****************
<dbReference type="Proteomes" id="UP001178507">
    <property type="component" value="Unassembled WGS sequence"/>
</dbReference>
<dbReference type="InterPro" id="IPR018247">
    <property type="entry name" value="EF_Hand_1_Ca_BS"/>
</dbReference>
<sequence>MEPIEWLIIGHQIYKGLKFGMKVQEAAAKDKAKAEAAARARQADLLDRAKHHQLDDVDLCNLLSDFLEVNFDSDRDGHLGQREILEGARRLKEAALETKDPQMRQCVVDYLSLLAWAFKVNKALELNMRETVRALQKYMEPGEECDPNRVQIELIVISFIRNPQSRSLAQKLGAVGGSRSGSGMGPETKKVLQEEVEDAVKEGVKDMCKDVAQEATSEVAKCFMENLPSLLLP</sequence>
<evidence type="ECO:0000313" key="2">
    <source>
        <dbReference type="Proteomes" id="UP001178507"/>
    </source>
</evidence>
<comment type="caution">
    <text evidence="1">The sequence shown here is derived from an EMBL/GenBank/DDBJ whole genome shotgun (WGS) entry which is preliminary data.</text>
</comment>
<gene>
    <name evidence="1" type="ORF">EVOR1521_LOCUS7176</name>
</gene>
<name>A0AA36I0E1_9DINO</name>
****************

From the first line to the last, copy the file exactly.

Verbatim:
<dbReference type="Proteomes" id="UP001178507">
    <property type="component" value="Unassembled WGS sequence"/>
</dbReference>
<dbReference type="InterPro" id="IPR018247">
    <property type="entry name" value="EF_Hand_1_Ca_BS"/>
</dbReference>
<sequence>MEPIEWLIIGHQIYKGLKFGMKVQEAAAKDKAKAEAAARARQADLLDRAKHHQLDDVDLCNLLSDFLEVNFDSDRDGHLGQREILEGARRLKEAALETKDPQMRQCVVDYLSLLAWAFKVNKALELNMRETVRALQKYMEPGEECDPNRVQIELIVISFIRNPQSRSLAQKLGAVGGSRSGSGMGPETKKVLQEEVEDAVKEGVKDMCKDVAQEATSEVAKCFMENLPSLLLP</sequence>
<evidence type="ECO:0000313" key="2">
    <source>
        <dbReference type="Proteomes" id="UP001178507"/>
    </source>
</evidence>
<comment type="caution">
    <text evidence="1">The sequence shown here is derived from an EMBL/GenBank/DDBJ whole genome shotgun (WGS) entry which is preliminary data.</text>
</comment>
<gene>
    <name evidence="1" type="ORF">EVOR1521_LOCUS7176</name>
</gene>
<name>A0AA36I0E1_9DINO</name>